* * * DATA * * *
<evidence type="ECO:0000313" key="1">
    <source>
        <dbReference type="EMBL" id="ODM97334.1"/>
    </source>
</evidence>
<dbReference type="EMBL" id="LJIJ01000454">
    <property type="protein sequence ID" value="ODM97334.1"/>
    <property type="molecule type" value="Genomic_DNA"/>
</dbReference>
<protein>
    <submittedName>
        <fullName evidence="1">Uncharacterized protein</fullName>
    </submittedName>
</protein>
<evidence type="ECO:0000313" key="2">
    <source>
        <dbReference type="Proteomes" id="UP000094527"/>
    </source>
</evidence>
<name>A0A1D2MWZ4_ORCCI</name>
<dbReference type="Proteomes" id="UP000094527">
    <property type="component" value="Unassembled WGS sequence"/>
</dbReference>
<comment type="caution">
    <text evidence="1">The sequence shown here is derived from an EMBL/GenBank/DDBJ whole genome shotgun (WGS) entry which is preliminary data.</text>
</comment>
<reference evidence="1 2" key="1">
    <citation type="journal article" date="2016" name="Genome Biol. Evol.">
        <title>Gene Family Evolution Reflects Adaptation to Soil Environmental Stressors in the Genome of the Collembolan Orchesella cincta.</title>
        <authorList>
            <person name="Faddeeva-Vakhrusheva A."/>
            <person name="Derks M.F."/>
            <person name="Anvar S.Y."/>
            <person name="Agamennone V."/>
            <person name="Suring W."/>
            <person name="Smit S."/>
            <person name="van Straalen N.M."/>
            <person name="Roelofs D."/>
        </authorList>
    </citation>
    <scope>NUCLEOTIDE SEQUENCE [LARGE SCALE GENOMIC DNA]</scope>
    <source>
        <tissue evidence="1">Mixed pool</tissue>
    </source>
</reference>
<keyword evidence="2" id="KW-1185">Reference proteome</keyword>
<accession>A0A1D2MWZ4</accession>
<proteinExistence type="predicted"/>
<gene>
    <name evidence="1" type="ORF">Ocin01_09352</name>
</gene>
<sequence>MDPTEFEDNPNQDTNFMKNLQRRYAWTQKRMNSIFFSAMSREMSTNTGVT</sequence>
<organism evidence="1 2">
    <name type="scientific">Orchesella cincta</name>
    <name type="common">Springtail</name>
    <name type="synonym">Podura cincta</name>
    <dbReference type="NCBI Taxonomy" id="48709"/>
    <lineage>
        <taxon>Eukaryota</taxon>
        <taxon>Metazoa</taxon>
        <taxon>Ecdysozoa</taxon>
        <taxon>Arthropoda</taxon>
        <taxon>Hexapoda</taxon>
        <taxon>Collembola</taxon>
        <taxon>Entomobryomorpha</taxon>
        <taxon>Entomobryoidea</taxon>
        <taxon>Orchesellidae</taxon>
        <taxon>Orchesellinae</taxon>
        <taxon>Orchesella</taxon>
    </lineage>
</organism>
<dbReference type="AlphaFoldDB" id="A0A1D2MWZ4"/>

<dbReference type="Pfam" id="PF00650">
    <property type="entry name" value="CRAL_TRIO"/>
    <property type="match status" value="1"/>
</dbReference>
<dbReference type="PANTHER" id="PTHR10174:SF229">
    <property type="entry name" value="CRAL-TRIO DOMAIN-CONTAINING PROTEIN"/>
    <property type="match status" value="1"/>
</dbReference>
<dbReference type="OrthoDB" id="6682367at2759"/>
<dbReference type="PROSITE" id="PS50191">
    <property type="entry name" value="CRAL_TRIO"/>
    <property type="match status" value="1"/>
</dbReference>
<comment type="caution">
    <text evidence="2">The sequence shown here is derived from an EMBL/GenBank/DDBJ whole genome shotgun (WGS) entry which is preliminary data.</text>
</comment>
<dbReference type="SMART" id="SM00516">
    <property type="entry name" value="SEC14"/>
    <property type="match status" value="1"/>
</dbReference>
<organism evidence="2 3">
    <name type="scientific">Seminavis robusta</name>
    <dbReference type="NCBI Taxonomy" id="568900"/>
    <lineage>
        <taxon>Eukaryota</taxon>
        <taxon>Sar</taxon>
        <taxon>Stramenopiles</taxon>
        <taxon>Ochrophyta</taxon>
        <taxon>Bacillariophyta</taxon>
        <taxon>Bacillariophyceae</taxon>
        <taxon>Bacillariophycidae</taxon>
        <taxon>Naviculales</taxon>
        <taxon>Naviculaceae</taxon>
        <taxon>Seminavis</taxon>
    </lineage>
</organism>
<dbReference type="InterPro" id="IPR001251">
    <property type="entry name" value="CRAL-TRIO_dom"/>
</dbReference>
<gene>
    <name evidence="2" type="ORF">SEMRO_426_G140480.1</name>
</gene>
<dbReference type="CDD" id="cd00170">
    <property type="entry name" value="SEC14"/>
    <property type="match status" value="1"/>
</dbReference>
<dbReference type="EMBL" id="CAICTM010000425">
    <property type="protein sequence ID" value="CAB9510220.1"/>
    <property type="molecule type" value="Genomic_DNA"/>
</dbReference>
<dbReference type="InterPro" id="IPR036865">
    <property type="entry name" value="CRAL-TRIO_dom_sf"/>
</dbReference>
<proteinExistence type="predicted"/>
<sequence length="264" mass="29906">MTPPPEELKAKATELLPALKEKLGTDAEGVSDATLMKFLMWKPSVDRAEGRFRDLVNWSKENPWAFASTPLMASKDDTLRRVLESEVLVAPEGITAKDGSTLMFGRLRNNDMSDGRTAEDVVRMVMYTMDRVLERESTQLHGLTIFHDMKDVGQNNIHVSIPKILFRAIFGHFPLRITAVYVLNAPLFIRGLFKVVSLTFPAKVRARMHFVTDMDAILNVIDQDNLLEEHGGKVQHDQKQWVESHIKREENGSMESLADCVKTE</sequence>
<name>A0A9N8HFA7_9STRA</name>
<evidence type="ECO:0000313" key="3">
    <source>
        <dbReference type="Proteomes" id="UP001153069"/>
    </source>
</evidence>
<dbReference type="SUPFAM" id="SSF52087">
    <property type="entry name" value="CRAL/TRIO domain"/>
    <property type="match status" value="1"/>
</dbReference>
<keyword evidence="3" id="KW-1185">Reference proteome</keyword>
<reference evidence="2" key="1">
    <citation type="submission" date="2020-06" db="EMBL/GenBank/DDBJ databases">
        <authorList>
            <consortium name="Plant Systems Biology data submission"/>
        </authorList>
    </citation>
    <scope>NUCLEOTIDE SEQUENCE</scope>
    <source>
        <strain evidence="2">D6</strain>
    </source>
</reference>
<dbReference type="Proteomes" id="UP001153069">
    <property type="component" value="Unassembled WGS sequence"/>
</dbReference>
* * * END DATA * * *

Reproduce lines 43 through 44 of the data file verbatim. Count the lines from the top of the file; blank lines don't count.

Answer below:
        <tissue evidence="1">Mixed pool</tissue>
    </source>